EU to Overtake US as the World’s Second-Largest Wheat Exporter in 2019-20
S&P Global – 05/13/2019
The European Union could overtake the US as the world’s second-largest wheat exporter in 2019-20, though it is likely to remain far from the top exporter position which it lost three years ago after difficult weather conditions hammered wheat output in its agriculture powerhouse, France, according to the US Department of Agriculture’s latest forecasts. he EU is forecast to export 27 million mt of wheat in the 2019-20 season (July-June), up 12.5% from 2018-19 and up 15.9% from 2017-18, USDA said in its monthly World Agricultural Supply and Demand Estimates report, released last Friday. USDA said Russia is set to remain as the world’s largest exporter by a large margin, as the country is expected to export 36.0 million mt in 2019-20, down from 37.0 million mt in 2018-19 due to tighter beginning stocks than in 2018-19, the USDA said.
Leading Agriculture Commodities Oppose Additional Tariffs on Chinese Goods
NAWG – 05/10/2019
Today, the U.S. Trade Representative moved forward with increasing the tariff rate from 10 to 25 percent on $200 billion worth of Chinese goods. Farmers across the country are extremely concerned by the actions taken today by President Trump and his Administration. The National Association of Wheat Growers, the American Soybean Association, and the National Corn Growers Association were expecting a deal by March 1 before farmers went back into the fields but today saw an escalation of the trade war instead. The three commodities represent around 171 million of acres of farmland in the United States. “U.S. wheat growers are facing tough times right now, and these additional tariffs will continue to put a strain on our export markets and threaten many decades worth of market development,” stated NAWG President and Texas wheat farmer Ben Scholz. “Further, members from both sides of the aisle and Chambers have reservations about the Section 232 tariffs in the U.S.-Mexico-Canada Agreement. Today’s announcement adds on another political barrier, which may hinder Congressional consideration of the Agreement.”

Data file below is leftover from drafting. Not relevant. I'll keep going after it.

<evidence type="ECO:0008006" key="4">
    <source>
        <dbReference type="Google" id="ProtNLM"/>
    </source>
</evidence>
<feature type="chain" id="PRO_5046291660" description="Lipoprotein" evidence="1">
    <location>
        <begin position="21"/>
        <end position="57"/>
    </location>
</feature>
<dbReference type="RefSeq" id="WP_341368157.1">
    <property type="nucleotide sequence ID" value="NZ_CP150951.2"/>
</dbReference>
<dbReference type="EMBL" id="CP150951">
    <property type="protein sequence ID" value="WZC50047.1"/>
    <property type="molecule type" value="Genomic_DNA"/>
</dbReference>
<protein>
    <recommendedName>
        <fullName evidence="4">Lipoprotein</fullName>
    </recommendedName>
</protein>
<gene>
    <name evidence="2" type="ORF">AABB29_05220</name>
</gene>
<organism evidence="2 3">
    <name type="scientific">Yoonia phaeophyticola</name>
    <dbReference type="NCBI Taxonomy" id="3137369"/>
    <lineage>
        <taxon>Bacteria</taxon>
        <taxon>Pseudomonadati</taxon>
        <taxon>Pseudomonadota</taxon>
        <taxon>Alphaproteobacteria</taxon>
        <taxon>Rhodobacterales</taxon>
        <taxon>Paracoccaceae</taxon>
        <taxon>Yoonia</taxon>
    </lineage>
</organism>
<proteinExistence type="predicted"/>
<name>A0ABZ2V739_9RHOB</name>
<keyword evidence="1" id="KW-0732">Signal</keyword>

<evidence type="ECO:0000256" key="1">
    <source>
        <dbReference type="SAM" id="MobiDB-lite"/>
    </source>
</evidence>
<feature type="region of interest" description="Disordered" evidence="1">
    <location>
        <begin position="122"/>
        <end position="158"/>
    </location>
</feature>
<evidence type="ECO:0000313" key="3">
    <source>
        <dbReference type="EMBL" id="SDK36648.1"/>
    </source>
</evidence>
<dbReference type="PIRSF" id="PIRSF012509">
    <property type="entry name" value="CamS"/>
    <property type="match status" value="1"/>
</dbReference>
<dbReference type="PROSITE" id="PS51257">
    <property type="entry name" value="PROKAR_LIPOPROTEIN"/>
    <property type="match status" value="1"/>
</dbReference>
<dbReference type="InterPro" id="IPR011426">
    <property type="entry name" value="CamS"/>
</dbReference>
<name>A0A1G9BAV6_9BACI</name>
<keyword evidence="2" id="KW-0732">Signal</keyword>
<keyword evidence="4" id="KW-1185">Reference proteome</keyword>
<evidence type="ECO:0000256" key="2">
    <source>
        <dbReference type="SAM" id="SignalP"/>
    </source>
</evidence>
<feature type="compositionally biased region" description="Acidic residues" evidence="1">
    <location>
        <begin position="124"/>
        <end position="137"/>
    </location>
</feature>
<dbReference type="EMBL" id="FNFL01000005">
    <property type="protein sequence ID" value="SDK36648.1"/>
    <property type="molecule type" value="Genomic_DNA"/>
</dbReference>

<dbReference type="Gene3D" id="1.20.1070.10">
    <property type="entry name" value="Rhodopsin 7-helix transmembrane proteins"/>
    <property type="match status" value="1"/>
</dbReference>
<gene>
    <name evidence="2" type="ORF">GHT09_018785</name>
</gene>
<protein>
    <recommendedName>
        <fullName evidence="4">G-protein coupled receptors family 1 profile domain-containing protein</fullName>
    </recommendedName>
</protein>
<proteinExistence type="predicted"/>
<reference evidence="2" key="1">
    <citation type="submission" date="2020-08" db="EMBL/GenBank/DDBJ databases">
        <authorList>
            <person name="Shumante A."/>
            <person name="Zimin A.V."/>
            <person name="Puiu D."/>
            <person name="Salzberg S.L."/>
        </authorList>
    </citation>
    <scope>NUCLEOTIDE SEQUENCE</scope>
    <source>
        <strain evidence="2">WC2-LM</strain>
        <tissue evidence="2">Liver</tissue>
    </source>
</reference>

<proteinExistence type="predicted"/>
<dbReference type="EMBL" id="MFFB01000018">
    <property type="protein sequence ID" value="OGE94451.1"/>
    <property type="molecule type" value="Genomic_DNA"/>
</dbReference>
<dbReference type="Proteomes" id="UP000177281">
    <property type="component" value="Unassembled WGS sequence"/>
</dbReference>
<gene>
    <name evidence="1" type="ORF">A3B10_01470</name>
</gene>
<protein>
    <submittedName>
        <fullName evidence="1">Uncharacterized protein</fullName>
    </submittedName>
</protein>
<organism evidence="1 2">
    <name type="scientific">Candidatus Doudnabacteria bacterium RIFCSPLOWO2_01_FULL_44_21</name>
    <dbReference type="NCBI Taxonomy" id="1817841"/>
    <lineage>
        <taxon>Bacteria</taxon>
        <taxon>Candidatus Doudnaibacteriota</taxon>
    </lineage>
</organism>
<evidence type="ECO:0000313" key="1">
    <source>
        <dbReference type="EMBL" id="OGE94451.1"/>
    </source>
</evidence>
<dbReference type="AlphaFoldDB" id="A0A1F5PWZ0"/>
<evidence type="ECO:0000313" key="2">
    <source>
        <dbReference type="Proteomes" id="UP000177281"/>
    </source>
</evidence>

New Avenues for Improving Modern Wheat
Science Daily– 05/08/2019
Since the Agricultural Revolution about 12,000 years ago, humans have been selectively breeding plants with desirable traits such as high grain yield and disease resistance. Over time, Triticum aestivum, otherwise known as bread wheat, has emerged as one of the world’s most important crops. Together with the growing human population and the changing climate, the demand for wheat with a higher yield and additional resilience is increasing. However, for a few years now the average yield increase of wheat is stagnating. In a new international study, the genetic diversity of 487 wheat genotypes originating from large parts of the world has been catalogued and contextualised with agronomic traits. The map of this rich pool of genetic diversity in bread wheat highlights our current knowledge of the ancestry of wheat and opens new avenues within modern selective wheat breeding.
Spring Wheat Planting Delays
The Progressive Farmer– 05/10/2019
Despite one of one the slowest starts to plantings for the U.S. spring wheat crop, Minneapolis spring wheat futures remain pinned close to not only contract but multi-year lows. Similar to the situation outlined in our posts on corn, the spring wheat market shows global wheat stocks more than ample, domestic feed and milling utilization plateauing if not declining and numerous factors (cheaper overseas origin, high valued U.S. dollar, trade wars) curtailing our export sales. The market appears indifferent to the possibility of final 2019 spring wheat acreage falling short of farmer intentions or seeing yields fall below trend. We see that as of May 1 this year, a mere 16% of the U.S. spring wheat crop has been planted, well below the 10-year average of 39% and the 20-year average of 42%.
Wheat Conference to Focus on End Use
Ag Journal – 05/09/2019
Laboratory analysis shows the latest wheat varieties aren’t any higher in gluten than ancient grains. And modern wheat varieties are likely a better choice for organic production systems because they carry built-in resistance to diseases and pests. Those are some of the key takeaways wheat officials are hoping to impart during a first-of-its-kind wheat conference, scheduled at Oklahoma State University on May 15. The “All You Knead to Know” Grain Workshop is set to challenge some of the urban myths that have grown up around modern wheat, bread and gluten. With tours of food science labs and agronomic research plots on campus, scientists plan to show off one of the nation’s premier modern wheat breeding programs to a diverse group of millers, bakers, educators and influencers who might otherwise never have the chance to see the inner workings of a sophisticated land grant university. “A lot of the issues we see in terms of the disconnect between farmers and consumers is often just a lack of education. I firmly believe that,” said Mike Schulte, executive director of the Oklahoma Wheat Commission, who helped organize the conference and insisted on keeping it as affordable as possible.
Source: U.S. Wheat Associates